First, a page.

After two months of sailing around the West African coast and strengthening relationships with countries in the region, Her Majesty’s Canadian Ships (HMCS) Summerside and Moncton returned to their home port of Halifax on May 2.
Travelling a distance of more than 12,500 nautical miles, HMCS Summerside and Moncton had the opportunity to collaborate with non-governmental organizations to encourage the participation of girls and women in non-traditional roles, promote literacy and education and encourage community-wide efforts of environmental stewardship in the region.
The ships conducted several port visits during their deployment to countries like Senegal, the Canary Islands, Sierra Leone, Liberia and Côte d’Ivoire.
“I have learned time and again that the best of Canada can be represented in distant waters through the young sailors of the Royal Canadian Navy. I have received nothing but positive feedback on the assistance rendered by our personnel in Western Africa. They established meaningful contacts for future engagement, and planted the seeds for improved sovereignty protection as the coastal states strive to work together to combat overfishing, pollution, crime, and emergencies at sea. Ashore and in the communities visited, our sailors were exceptional ambassadors of Canada, reinforcing what a navy does for its nation,” said RAdm. John Newton, Commander Joint Task Force Atlantic and Commander Maritime Forces Atlantic.
Also during their deployment, HMCS Summerside and Moncton, a detachment of personnel from the Royal Canadian Navy’s Maritime Tactical Operations Group (MTOG), and a cadre of liaison and support staff, participated in OBANGAME EXPRESS 17. This was the first time a Canadian contingent had taken part in this exercise.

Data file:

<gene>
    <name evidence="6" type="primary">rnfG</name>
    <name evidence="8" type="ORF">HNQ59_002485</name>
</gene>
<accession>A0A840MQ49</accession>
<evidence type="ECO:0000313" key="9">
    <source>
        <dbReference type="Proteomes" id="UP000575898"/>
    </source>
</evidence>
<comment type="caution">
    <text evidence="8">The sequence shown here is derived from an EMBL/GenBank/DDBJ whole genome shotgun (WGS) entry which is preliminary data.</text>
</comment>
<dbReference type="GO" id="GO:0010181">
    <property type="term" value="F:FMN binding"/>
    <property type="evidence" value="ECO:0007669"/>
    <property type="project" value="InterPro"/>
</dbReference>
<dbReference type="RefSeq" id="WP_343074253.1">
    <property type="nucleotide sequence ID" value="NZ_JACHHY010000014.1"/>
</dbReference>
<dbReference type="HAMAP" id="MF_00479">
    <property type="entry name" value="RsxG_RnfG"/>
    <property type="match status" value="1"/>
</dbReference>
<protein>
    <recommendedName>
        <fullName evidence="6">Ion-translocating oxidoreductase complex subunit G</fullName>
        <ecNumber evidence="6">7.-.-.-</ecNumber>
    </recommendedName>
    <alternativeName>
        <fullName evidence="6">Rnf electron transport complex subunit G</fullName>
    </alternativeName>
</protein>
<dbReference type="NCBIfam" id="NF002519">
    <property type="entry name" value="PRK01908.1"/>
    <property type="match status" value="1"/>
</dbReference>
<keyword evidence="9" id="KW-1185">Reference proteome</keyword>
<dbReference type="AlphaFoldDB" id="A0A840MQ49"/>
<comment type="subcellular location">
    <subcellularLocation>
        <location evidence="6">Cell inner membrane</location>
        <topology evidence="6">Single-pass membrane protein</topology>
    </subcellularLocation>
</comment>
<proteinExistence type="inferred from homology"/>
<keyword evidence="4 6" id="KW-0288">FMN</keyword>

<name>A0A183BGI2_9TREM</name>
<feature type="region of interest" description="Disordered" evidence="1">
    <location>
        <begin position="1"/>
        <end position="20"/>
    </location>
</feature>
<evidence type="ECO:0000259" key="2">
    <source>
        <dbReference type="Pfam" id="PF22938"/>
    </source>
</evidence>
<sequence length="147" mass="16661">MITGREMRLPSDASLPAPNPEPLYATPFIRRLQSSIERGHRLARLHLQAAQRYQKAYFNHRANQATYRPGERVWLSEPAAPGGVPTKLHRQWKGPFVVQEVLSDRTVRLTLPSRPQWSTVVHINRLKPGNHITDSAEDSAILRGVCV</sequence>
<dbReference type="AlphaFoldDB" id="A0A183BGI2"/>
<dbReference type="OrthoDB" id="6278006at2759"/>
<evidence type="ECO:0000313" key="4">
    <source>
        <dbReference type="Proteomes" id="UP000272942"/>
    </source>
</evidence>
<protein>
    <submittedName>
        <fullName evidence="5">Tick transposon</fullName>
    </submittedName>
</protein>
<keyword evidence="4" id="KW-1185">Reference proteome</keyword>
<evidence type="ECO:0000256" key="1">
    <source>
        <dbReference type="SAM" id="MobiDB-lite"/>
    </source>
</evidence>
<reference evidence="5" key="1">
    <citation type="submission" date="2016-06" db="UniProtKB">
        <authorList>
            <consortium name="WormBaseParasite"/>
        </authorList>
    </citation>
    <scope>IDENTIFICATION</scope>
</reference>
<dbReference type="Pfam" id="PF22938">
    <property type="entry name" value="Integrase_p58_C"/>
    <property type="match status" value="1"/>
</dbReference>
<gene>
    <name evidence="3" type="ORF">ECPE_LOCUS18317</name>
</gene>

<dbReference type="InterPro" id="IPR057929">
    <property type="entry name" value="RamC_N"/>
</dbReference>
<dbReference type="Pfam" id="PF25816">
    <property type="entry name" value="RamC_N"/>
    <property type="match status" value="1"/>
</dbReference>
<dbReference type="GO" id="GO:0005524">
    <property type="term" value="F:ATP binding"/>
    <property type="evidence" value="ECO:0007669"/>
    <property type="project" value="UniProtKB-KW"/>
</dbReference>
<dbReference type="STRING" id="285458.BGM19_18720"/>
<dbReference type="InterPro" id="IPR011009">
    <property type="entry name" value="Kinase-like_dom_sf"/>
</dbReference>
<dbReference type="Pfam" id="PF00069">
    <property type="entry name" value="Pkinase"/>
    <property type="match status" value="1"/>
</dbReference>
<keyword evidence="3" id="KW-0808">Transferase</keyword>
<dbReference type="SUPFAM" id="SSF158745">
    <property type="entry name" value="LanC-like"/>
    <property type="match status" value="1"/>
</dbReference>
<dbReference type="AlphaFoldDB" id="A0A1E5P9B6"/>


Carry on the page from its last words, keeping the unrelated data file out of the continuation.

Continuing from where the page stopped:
OBANGAME EXPRESS 17 is a 12-day, U.S. Naval Forces Africa-led training event that include the participation of more than 20 countries.
OBANGAME EXPRESS, meaning togetherness in the Central African language of Fang, is designed to improve coastal state cooperation and increase maritime security of the West African coastline, centring around the Gulf of Guinea.
Boarding specialists from MTOG, had the chance to guide regional partners on ways to enhance partner boarding and search and seizure techniques during the exercise.
HMCS Moncton and Summerside also participated in boarding scenarios, demonstrated small boat, gunnery and radio procedures during day sails with participating African nations and “conduced short-term personnel exchanges in order to foster mutual understanding and situational awareness at sea,” according to a Department of National Defence press release.